Arashi Ramen is an “it” spot in Tukwila. Will its new Ballard location match the competition?
It took forever for this highly anticipated tonkotsu ramen shop to open in Ballard.
“Construction delays,” Arashi Ramen owner Sonny Hu said of the restaurant that was a year in the making.
Last month, it finally opened, in a flatiron-shaped slab of real estate off the main drag. Arashi Ramen, which debuted in Tukwila two years ago and became the “it” spot for ramen in the south end, is banking it can make the same inroads in Seattle, where the competition is stiffer.
5401 20th Ave. N.W., (Ballard) Seattle
Hours: lunch 11:30 a.m.-2:30 p.m. Tuesday-Sunday; dinner 5-9:30 p.m. Tuesday-Thursday and Sunday, 5-10:30 p.m. Friday and Saturday; closed Monday
Etc: sake and beer; street parking; no obstacles to access; accepts major credit cards
The menu: Nine different ramen options ($9.50-$12.50) are served in a rich, pork broth (tonkotsu). The cold ramen can be made vegetarian upon request. For about $5 more, make it a combo with a salad and choice of appetizers.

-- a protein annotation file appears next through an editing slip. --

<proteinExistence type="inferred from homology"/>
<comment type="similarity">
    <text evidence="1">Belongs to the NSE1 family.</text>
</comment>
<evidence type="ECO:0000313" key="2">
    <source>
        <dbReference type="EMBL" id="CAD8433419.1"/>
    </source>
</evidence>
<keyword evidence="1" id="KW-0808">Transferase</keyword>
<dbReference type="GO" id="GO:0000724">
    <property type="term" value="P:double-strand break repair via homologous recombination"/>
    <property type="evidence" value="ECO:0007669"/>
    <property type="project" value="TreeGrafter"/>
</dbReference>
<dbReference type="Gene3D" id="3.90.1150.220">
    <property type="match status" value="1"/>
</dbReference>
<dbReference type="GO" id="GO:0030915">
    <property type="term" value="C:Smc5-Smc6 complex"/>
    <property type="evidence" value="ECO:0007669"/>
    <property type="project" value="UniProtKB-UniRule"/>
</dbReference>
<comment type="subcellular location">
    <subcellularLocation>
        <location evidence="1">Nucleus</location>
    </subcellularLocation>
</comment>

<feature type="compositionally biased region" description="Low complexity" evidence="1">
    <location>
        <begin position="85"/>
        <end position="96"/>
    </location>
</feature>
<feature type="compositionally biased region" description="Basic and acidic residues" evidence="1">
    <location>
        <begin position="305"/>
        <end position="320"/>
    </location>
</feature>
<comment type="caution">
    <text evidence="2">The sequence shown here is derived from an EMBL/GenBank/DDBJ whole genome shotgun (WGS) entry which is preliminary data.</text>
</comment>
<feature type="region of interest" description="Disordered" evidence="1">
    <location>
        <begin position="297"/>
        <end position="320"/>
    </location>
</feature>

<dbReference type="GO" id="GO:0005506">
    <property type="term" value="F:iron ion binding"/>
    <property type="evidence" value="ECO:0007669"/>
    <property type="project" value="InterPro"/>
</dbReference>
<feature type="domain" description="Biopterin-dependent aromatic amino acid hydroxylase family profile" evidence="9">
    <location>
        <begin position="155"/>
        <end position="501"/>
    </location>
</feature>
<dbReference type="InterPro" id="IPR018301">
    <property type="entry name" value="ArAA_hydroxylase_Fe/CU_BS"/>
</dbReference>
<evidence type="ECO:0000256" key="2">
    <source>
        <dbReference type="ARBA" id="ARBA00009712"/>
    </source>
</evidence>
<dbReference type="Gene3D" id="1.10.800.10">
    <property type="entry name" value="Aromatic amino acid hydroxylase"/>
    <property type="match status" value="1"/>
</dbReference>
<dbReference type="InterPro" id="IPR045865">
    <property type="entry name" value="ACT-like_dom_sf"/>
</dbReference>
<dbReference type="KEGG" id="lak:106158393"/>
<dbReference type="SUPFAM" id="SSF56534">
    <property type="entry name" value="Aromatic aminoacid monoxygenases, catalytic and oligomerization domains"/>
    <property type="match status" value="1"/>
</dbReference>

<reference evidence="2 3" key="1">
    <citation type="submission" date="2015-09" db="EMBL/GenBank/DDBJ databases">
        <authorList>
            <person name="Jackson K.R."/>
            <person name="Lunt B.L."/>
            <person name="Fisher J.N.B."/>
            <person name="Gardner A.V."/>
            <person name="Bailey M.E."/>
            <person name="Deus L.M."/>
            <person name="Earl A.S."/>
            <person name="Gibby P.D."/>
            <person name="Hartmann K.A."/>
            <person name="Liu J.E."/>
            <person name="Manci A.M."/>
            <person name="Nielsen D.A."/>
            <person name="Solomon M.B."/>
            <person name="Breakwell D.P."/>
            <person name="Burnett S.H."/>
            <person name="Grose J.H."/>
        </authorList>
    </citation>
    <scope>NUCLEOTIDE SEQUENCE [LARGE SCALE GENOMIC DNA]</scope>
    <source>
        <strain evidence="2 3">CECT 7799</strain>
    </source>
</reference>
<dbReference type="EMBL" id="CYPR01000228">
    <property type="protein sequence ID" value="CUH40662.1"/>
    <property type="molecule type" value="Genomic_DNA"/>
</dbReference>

Most Read Life Stories
- Travel Troubleshooter | American Airlines couldn't get us to grandmother's funeral. Now it's keeping our money. | Travel Troubleshooter
- Finding hope after tragedy: Wife's stroke left dad with newborn triplets a year ago VIEW
- Rant & Rave: Birds and cats don't mix
- We found the best $8 rosé at Metropolitan Market
- Meal kits aren't the environmental disaster you think they are, but they may frustrate experienced home cooks
Don’t miss: The most hearty is its “Arashi Ramen” bowl topped with three pork belly slices, a textbook-perfect soft-boiled egg with a gooey yolk, bean sprouts and green onions. Seaweed adds vegetal and mineral notes that cut into the fatty pork broth. The miso tonkotsu ($10.50) has less meat but comes in a creamy broth, sweetened with corn bits.
Arashi’s broth is clean and rich, but it lacks the sharp, refined notes of Hokkaido Ramen Santouka’s in Bellevue, the standard-bearer for tonkotsu-style ramen. Still, Arashi is one of the better ramens you will find in the area.
For appetizers, the honey garlic karaage chicken ($6.95), a favorite at the Tukwila locale, are nuggets of dark meat coated in an addictingly crunchy sweet batter.
What to skip: The soggy takoyaki ($6.50), octopus balls topped with seaweed, bonito flakes and drenched in some sweet-savory sauces, lacked the usual crispy coating.
The setting: The 29-seat setup is similar in size to its popular Tukwila spot, though it targets the mainstream and the barhopping crowd in Ballard.
Summing up: Two ramen bowls and three appetizers (gyoza, fried chicken and takoyaki) totaled $47.13, a big meal for two.